ISPA then made the smart and compassionate decision to make the toolkit complimentary and customisable. This bold move has enabled spas around the world – as well as many other industries – to safely reopen and its been viewed over 150,000 times! The document is updated constantly as we all continue to learn more.

The Black Lives Matter movement is gaining traction… is racial discrimination an issue in the spa industry?
Our industry is open to all and ISPA issued a statement of #Healinghappenshere at the height of the protests affirming its support.

But there’s always room to grow and develop and I see the industry shifting and adjusting. Just last week Dr Bryan Williams, a celebrated speaker, author and hospitality veteran, featured on a new virtual series ISPA’s launching called Heart of the Matter. He talked about diversity and inclusion in the spa industry and his own experiences with discrimination. I believe the way we make change is through dialogue and education. When talking about these highly sensitive issues, we have to meet people where they are in their own journey and listen to understand, not just listen only to respond. This is how we effect change.

Are all Montage spas now up and running again?
Our decisions to reopen are guided by the laws and guidelines of each state and jurisdiction. We have six spas, five are now open and one remains closed. We’re also excited to be opening two more properties before the end of this year, Montage Healdsburg and Pendry West Hollywood, so we’ll have eight spas in total soon.

For those that are open again, how is business?
It’s strong and consistent for our spas. We have a loyal and dedicated following of guests who have graciously remained by our side and trusted in our Peace of Mind Commitment to their safety. I think we’ll continue to see strong levels. Now, more than ever, people need a safe and trusted place to heal themselves and we provide that. We’re still offering massages, facials, body services and salon services. Some states have specified that certain treatments cannot be done and in those cases we follow the established guidelines.

What strategies does Montage have in place to maintain revenue?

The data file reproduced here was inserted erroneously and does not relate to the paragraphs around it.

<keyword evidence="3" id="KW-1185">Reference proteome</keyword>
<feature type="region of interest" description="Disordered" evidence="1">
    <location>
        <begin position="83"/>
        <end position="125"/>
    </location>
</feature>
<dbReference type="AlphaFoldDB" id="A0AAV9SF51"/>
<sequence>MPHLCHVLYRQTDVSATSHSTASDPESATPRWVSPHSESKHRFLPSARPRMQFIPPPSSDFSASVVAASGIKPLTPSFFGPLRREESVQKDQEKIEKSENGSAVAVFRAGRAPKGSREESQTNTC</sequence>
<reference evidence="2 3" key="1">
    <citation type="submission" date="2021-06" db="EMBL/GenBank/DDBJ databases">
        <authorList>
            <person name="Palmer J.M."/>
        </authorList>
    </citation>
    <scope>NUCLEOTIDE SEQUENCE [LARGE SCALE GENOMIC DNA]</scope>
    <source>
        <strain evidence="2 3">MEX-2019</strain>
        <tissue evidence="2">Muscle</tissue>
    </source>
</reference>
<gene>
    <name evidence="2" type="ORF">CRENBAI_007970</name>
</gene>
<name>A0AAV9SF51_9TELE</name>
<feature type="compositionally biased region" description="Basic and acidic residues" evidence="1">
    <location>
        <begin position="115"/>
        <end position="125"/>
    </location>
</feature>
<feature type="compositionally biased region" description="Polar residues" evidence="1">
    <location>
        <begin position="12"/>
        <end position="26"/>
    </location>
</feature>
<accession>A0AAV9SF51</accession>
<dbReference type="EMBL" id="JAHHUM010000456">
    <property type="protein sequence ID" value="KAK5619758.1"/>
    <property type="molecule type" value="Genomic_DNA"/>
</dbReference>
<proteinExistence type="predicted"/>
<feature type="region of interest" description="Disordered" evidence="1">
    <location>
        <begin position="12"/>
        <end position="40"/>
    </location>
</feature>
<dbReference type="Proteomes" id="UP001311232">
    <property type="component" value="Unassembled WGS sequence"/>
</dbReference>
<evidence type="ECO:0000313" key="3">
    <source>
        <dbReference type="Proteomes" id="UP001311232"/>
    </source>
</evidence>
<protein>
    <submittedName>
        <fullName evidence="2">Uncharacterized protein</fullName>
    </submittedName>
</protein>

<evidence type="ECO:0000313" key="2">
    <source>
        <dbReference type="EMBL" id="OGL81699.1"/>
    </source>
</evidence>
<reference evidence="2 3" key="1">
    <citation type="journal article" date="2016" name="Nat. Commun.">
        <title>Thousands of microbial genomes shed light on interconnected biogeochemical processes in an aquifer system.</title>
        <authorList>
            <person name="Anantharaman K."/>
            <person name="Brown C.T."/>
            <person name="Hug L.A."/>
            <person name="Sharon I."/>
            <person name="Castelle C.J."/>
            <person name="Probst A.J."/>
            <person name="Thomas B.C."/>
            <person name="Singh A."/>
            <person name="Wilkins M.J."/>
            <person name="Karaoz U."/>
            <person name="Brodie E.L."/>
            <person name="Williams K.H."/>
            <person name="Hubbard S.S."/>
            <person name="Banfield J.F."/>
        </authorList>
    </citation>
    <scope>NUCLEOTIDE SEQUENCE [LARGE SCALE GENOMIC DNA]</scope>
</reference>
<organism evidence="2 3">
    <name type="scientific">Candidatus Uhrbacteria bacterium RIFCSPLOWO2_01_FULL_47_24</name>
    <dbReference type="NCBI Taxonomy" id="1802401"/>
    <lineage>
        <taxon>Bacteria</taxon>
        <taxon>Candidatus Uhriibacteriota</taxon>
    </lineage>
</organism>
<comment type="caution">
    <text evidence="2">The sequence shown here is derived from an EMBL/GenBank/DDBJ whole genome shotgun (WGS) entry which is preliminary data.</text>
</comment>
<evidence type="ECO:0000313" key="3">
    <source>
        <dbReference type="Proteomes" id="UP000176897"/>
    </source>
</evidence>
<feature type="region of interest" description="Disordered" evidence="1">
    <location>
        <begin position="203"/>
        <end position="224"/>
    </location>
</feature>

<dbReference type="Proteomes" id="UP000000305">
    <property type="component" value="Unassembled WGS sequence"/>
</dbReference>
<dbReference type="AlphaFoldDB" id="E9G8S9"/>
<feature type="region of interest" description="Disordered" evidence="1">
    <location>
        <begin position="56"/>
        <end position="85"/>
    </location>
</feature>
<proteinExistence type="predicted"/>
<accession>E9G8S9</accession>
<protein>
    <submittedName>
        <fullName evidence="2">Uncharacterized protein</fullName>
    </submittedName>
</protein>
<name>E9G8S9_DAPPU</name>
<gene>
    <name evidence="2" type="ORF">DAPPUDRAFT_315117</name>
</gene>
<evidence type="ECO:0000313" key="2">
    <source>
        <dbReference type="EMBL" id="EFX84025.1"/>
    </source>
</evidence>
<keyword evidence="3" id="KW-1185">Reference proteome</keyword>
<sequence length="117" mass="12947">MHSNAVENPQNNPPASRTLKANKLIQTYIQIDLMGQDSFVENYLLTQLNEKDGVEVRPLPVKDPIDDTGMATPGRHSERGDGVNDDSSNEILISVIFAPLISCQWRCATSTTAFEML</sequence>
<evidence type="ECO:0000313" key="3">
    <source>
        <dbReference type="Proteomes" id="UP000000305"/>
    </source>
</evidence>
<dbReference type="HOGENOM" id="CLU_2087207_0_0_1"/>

Retail is a key. We have to embrace technology and understand that guests want to purchase products online. So, it’s important to have active e-commerce bandwidth and programmes like drop shipping from your resource partners to your guests.

It’s also important to have smart booking procedures to ensure you’re maximising your therapists’ time. We want to reduce any unnecessary open blocks on the books. They represent lost revenue opportunities.

Lastly, it’s about refining the guest experience – it’s essential that what happens in the treatment room is exemplary and impactful. That’s when the guests will return.

How is the global spa industry is going to weather the impact of COVID-19?
Quite well, I think. The industry is committed to safety first. Safety and consistency are the new markers of luxury.

What’s key for businesses that do survive?
We as an industry have to remember that we succeed and stumble together. We have to execute consistently on the guidelines that we’ve put in place. If we don’t do that, we break trust with our teams and our guests. That trust is the key business driver.

Five out of six Montage spas are now open again and business has been ‘strong and consistent’
Huey led the team behind ISPA’s Reopening Toolkit, which has been viewed over 150,000 times
Huey’s priority is to ensure that people ‘look on the positive side of what’s happening right now’ Credit: @Danielle Nowak/Nomadic Reverie
 


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SELECTED ISSUE
Spa Business